The Northern Lights – North Charleston, SC

With the electricity of a big city and an entrepreneurial spirit, North Charleston has the confidence that comes with knowing who it is and where it came from.

In the 20 years since the old Navy base shut down, North Charleston took what was a crippling economic blow and launched into a modern day renaissance of sorts. It’s a success story any community can hope for; once hollow buildings are now brewing craft beer, theater seats are filled, hotel rooms are booked up, and the historic district is a textbook case for a charming Southern town.

It’s safe to say that North Charleston has now officially moved out from behind the shadows of its southern counterpart and emerged with its own recipe for success and growth; a unique blend of Lowcountry culture, complete with a lively social scene and a splash of tenacity.


Shaking off the dust has been a long and very intentional process with the ultimate goal of enhancing North Charleston for what it is and always has been: industry. First it was the indigo and the rice plantations, ideally situated between the Ashley and the Cooper Rivers. Then along came the railroad that catered to farming and lumbering. There was even phosphate mining for fertilizer, which was profitable long after the Civil War.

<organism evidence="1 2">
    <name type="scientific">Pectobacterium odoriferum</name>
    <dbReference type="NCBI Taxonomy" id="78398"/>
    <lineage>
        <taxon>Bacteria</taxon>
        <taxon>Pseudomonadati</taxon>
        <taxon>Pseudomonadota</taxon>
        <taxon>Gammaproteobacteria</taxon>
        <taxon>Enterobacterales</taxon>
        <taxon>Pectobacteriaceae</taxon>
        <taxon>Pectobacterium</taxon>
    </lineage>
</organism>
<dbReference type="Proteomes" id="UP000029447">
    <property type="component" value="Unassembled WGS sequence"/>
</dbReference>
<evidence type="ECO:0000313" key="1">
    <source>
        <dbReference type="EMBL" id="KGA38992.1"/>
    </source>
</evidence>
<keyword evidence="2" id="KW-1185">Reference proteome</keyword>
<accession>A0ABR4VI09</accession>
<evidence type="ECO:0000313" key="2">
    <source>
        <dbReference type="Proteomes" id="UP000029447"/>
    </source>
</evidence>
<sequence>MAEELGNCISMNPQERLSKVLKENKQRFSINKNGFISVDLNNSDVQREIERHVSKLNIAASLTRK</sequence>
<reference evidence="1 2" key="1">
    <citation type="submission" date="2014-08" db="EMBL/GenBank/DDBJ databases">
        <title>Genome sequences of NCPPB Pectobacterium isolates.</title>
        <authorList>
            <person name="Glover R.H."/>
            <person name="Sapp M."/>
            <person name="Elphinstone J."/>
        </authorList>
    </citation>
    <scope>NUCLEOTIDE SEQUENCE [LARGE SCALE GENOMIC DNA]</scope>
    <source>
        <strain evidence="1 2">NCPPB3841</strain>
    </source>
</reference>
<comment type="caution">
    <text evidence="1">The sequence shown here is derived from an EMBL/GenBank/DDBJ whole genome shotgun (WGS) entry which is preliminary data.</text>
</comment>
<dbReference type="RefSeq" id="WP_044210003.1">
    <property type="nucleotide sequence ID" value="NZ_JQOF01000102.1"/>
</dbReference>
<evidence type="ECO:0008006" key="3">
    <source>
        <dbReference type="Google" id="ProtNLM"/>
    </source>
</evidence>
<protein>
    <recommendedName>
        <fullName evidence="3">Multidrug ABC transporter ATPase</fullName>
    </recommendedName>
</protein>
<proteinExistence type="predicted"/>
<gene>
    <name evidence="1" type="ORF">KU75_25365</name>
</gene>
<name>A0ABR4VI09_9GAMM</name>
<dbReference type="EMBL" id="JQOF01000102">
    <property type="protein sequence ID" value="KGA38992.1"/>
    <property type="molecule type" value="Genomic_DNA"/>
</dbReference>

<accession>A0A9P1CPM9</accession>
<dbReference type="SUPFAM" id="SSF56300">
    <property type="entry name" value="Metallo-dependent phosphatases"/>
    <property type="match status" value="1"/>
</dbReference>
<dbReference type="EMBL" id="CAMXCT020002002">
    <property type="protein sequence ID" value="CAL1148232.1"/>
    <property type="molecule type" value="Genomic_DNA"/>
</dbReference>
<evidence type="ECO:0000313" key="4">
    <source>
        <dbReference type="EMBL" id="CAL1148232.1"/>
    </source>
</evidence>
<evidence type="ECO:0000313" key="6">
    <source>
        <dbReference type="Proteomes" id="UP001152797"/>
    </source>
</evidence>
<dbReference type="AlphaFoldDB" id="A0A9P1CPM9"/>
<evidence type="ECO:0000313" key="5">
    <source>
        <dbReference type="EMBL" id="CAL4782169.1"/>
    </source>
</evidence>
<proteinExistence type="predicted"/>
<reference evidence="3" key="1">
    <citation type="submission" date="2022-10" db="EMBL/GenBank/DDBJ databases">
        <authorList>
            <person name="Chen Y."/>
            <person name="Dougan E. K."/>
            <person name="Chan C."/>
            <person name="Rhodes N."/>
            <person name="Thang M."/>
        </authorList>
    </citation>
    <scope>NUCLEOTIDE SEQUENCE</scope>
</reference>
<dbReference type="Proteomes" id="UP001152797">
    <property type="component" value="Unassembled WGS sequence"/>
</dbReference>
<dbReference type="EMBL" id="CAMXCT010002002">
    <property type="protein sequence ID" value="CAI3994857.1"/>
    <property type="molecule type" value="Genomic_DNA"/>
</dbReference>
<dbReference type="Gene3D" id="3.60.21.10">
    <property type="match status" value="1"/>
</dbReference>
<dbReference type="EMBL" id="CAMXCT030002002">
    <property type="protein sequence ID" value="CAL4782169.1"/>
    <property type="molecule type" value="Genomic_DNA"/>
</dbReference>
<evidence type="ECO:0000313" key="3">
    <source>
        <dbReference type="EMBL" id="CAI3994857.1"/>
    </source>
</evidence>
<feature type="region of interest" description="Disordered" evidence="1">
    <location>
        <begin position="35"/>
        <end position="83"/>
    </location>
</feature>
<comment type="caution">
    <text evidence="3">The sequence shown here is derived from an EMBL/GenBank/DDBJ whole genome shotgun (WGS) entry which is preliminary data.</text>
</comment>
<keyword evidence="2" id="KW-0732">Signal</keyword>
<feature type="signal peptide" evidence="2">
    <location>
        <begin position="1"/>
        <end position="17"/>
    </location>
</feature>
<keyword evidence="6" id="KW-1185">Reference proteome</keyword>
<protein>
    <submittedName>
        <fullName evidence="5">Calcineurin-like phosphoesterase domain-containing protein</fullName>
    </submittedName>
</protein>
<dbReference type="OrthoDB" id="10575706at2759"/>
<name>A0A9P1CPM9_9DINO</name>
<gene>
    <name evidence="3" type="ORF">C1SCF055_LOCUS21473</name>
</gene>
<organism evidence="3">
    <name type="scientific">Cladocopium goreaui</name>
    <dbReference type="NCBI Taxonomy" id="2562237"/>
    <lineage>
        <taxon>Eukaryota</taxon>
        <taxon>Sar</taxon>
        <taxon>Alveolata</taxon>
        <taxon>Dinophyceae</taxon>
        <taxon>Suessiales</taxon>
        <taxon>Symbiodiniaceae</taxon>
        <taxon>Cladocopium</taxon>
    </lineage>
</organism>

Fast forward to the 1900s and North Charleston blossomed with the arrival of the Navy base, spurring residential and business development in spades for a full century. The city grew by a whopping 250% between 1972 and 1982 alone. The loss of the base in 1996, taking the largest civilian employer in the state right along with it, left a void to the tune of a $1.4 billion loss per year. The land reverted back to the city, and it was at this point that North Charleston took control of its own destiny.

Local government and residents tackled their identity crisis by initiating a formal plan dedicated to sustainability, preservation, recreation, and overall quality of life. Private industries began leasing the old warehouses and office spaces, businesses opened, and neighborhoods were building again. In 2009 Boeing announced its arrival, positioning North Charleston as one of the major aircraft centers in the nation.


The original footprint of the city can be found in Park Circle, sometimes referred to as Old Towne North Charleston, which has the distinction of being one of the oldest planned communities in America. The streetscapes are lined with local shops and specialty eateries that are frequented by a mixture of hipsters and nice suits at the street side tables. Options range from the dark and cozy Madra Rua Irish Pub for $2.50 tacos to the biggest outdoor patio in Charleston at Dig In The Park. The neighborhoods here range from well-established bungalows in Traditional Park Circle to brand new construction in an intimate settings complete with cobblestone, courtyards and plazas with a mixture of modern architecture traditional Charleston style at Mixson.